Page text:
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Exercise of the Week: Crocodile Breathing | Boddicker Performance

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Exercise of the Week: Crocodile Breathing

by on Mar 18th, 2010

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Proper breathing is the root of all healthy and functional movement.  Crocodile breathing is a very simple way to retrain abdominal breathing that leads to better mechanics and control over joints from the TMJ and as low as the foot and ankle.  I typically program this as “homework” exercise or include a few during our rolling portion of the session.

Best regards,
Carson Boddicker

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  • Rob Murphy March 18, 2010


    When doing this particular movement, which I’ve included for some time now (ever since watching “Secrets of the Shoulder” from Cook/Jones, if I recall correctly), but while it is “easy” to breath properly when I actively focus on it, it’s anything but reflexive in daily life, and I often notice myself reverting to a chest-breathing style. In order to make this more natural and reflexive, is it “simply” a matter of

    a) doing stuff like this
    b) having a well-rounded training program that attacks any other deficits from multiple angles
    c) regularly working with a skilled manual therapist


    d) just being patient?

    It’s somewhat frustrating when I know how it should feel but then recognize myself slipping back into less than helpful habits. This goes doubly so given that I am likely using the sloppy pattern while sleeping, so this means quite a few hours per week of poor breathing mechanics over which I don’t have conscious control, hours that can only serve to keep the habits entrenched instead of helping to restore proper patterns.

  • Carson Boddicker March 18, 2010


    Breathing is an EXTREMELY complex issue as in many cases psychology alters physiology.

    Additionally, crocodile breathing is a very small step and often my first in the retraining process. It is gravity minimized so there is little demand on core stability. Often times you’ll see people who breath extremely well in supine or even prone only to revert back to poor patterning when placed in situations where more or different stability is required. Time and time again it happens. It really does a good job teaching belly breathing, but not necessarily three dimensional expansion of the thorax, which is critical for optimal stability.

    As such, progressions must go beyond crocodile breathing. I’ll lay a few out from time to time in the blog. I think you’ll really benefit from one of the projects in which I am currently involved as well, so follow along.

    Let me know if you have any questions.

    Best regards,
    Carson Boddicker

  • Carson Boddicker March 18, 2010


    I failed to address your question adequately enough.

    A well-designed training program and a smart manual therapist never hurts. Bad breathing begets muscle restrictions that can lock you into an elevated “chest” breath position that benefit from manual therapy.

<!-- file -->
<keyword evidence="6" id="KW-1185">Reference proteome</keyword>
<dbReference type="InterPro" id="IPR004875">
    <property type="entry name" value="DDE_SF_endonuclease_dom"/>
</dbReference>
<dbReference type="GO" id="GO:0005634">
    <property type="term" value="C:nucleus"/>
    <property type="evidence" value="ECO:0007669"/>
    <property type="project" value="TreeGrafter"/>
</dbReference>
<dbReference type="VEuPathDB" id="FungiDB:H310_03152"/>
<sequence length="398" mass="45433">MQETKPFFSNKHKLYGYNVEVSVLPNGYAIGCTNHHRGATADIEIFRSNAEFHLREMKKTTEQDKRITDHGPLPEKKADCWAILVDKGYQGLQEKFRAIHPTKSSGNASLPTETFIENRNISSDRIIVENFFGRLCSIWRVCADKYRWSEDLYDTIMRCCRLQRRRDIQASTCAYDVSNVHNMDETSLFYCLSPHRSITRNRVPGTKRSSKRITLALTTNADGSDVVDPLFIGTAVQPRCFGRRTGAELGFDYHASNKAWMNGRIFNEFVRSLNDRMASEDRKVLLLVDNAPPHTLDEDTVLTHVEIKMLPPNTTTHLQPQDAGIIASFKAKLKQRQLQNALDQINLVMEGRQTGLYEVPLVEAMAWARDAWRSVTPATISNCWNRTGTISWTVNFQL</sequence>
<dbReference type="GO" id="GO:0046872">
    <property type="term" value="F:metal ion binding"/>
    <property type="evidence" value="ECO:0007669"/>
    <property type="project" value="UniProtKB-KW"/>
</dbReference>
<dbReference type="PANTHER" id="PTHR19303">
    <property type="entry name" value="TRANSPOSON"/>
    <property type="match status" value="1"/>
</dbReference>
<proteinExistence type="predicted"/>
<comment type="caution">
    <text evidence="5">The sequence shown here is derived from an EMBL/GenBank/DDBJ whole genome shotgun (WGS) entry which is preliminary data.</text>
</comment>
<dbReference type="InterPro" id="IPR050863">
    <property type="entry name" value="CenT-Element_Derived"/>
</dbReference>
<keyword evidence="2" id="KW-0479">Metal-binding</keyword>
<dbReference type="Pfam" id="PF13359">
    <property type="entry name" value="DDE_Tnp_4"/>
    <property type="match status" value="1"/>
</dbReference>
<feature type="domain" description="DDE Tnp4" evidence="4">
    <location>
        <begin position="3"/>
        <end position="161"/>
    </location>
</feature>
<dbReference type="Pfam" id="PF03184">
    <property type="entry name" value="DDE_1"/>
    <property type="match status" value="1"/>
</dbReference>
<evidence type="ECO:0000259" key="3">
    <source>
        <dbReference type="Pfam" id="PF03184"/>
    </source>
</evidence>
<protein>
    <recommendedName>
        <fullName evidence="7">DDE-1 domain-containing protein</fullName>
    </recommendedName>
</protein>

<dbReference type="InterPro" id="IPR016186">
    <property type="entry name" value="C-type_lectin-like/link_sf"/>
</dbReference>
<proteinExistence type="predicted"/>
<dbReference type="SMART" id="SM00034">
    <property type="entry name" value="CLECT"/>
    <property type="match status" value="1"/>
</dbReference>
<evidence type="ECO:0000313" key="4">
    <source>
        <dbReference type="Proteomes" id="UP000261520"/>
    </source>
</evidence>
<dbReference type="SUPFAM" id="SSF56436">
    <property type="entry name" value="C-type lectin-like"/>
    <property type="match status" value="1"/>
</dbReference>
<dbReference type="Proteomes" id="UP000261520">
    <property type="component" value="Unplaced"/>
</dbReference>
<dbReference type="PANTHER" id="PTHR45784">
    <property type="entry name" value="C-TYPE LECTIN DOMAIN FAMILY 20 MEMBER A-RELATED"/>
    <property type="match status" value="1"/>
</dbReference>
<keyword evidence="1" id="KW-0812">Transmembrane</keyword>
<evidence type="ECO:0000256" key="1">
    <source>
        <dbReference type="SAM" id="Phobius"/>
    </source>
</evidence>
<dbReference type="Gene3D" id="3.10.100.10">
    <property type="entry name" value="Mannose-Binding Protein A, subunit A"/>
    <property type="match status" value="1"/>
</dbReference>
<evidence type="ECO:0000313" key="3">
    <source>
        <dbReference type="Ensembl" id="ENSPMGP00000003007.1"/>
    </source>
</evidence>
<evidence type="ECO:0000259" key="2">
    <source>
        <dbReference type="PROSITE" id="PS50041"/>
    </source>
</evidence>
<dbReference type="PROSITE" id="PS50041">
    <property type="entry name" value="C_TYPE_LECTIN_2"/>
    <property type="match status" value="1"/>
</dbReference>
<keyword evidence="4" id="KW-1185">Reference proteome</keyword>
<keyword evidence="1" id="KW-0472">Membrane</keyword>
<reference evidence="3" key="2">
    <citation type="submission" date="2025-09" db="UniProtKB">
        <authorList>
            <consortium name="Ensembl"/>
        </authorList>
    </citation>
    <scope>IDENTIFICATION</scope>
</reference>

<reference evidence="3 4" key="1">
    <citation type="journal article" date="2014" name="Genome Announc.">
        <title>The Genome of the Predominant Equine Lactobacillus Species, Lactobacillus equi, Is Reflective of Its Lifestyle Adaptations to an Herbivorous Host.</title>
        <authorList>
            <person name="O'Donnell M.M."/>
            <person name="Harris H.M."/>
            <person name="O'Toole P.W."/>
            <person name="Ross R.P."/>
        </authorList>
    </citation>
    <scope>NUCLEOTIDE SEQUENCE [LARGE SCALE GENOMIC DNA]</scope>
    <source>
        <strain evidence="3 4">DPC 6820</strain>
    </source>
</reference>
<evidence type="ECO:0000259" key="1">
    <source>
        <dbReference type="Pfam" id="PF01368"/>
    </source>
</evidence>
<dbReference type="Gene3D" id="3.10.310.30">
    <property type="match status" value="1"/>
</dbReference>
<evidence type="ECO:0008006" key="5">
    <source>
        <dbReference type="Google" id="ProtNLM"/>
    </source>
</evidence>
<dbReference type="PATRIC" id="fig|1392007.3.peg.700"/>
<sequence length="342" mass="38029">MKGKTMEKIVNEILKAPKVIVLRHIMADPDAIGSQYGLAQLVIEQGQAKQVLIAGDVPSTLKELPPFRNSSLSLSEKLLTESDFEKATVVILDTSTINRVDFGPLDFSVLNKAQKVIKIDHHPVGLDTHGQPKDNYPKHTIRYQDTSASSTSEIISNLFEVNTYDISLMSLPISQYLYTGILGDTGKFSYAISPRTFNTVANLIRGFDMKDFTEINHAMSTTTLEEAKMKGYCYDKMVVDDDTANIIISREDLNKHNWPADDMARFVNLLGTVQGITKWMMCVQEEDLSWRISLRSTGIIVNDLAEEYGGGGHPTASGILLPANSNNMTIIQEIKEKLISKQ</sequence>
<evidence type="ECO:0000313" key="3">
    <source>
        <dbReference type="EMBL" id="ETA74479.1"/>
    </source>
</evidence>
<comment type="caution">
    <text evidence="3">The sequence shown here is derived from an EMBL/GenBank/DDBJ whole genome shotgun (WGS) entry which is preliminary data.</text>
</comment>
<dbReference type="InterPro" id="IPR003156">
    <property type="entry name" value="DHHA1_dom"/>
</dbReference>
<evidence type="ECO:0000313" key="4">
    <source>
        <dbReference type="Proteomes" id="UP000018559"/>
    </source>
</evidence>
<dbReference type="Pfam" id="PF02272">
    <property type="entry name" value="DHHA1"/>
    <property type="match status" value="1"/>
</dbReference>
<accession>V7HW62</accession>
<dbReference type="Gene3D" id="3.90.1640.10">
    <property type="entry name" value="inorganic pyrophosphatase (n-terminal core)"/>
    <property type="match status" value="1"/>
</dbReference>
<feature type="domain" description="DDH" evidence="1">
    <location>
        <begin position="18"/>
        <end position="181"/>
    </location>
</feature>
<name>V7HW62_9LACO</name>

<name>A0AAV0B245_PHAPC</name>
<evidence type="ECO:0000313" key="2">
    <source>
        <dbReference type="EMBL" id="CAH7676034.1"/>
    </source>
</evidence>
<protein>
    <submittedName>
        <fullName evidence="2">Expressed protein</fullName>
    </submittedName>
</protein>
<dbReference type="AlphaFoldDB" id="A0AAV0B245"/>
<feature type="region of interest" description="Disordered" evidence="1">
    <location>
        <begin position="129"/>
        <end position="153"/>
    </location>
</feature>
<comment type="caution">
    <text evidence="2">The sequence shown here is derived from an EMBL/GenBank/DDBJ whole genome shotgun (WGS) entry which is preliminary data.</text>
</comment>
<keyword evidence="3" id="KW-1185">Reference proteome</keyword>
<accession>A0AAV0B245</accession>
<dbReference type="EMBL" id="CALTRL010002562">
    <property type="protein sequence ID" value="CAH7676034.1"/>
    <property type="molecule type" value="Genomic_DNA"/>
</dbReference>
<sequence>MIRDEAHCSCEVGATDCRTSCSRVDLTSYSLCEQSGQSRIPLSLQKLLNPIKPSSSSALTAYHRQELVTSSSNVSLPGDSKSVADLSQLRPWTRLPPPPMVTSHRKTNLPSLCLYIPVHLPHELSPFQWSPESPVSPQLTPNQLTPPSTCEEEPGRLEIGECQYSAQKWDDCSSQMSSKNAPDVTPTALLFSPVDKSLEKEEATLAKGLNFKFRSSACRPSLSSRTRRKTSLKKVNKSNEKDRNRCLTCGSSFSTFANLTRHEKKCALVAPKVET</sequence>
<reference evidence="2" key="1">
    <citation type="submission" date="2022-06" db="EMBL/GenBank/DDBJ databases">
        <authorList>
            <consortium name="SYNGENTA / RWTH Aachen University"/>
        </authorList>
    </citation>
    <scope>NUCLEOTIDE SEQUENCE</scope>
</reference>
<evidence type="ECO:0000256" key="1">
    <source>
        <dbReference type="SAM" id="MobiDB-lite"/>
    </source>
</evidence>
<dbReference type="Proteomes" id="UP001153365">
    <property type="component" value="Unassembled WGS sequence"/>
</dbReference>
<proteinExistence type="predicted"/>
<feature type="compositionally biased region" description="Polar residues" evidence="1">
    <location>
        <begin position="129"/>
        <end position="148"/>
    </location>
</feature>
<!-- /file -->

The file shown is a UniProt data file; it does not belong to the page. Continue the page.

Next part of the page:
Additionally, lack of good breathing reduces micro mobilizing t-spine movements (via synkinesis and rib head movement). From a training perspective, I find opening up the throacic spine can help in the retraining process. Additionally, incorporating breathing pattern work into exercise progressions doesn’t hurt.

    Best regards,

  • Craig Liebenson March 23, 2010

    From watching the U-Tube I can’t tell what you are cueing the subject to do.


  • Carson Boddicker March 24, 2010

    Dr. Liebenson,

    I have planned to reshoot the video with sound and coaching in the coming days. I hope that will answer your questions.

    I appreciate your work.

    Best regards,
    Carson Boddicker

  • Julie Friedeberger November 29, 2011

    I’m sorry to tell you that your demonstration is incorrect.

    Crocodile breathing is a strengthening exercise for the diaphragm, in which the diaphragm is required to work harder than normal against the pressure of the floor.To practise it correctly, the chest should be off the floor, so you need to move your elbows back.

    I see that you are re-doing the video, with verbal instructions, so perhaps you would correct the demonstration too.

  • Carson Boddicker December 4, 2011


    By the letter of the yoga law, I should probably not call this “crocodile breathing.” I, however, cannot condone the use of the type of breathing exercise with the chest off the ground during this in training stage. I am not saying that it may not have a place–perhaps improving a multi-segmental extension pattern (though I’d use it posted on elbows)–but I think the key to exercise prescription and proper execution must come back to intent.

    In early stage breathing pattern development or re-education, I’m often attempting to reduce tonus in the spinal extensor mechanism that comes in those exhibiting a lower crossed pattern and inhibited diaphragm via an altered zone of apposition (these are both Janda’s ideas intermingled with those of the Postural Restoration Institute). If you’ve ever seen those with COPD breath they are very good about using the extensor mechanism to create pseudo-pump handle action at the expense of bucket handle action and experience a compromised pattern of stability as a result (see Panjabi’s research concerning osteoligamentous stability gain). The exercise in question seems to me to be facilitating what I would consider less than ideal patterns of movement rather than moving toward more authentic patterns of stability and mobility.

    What do you think?

    Carson Boddicker

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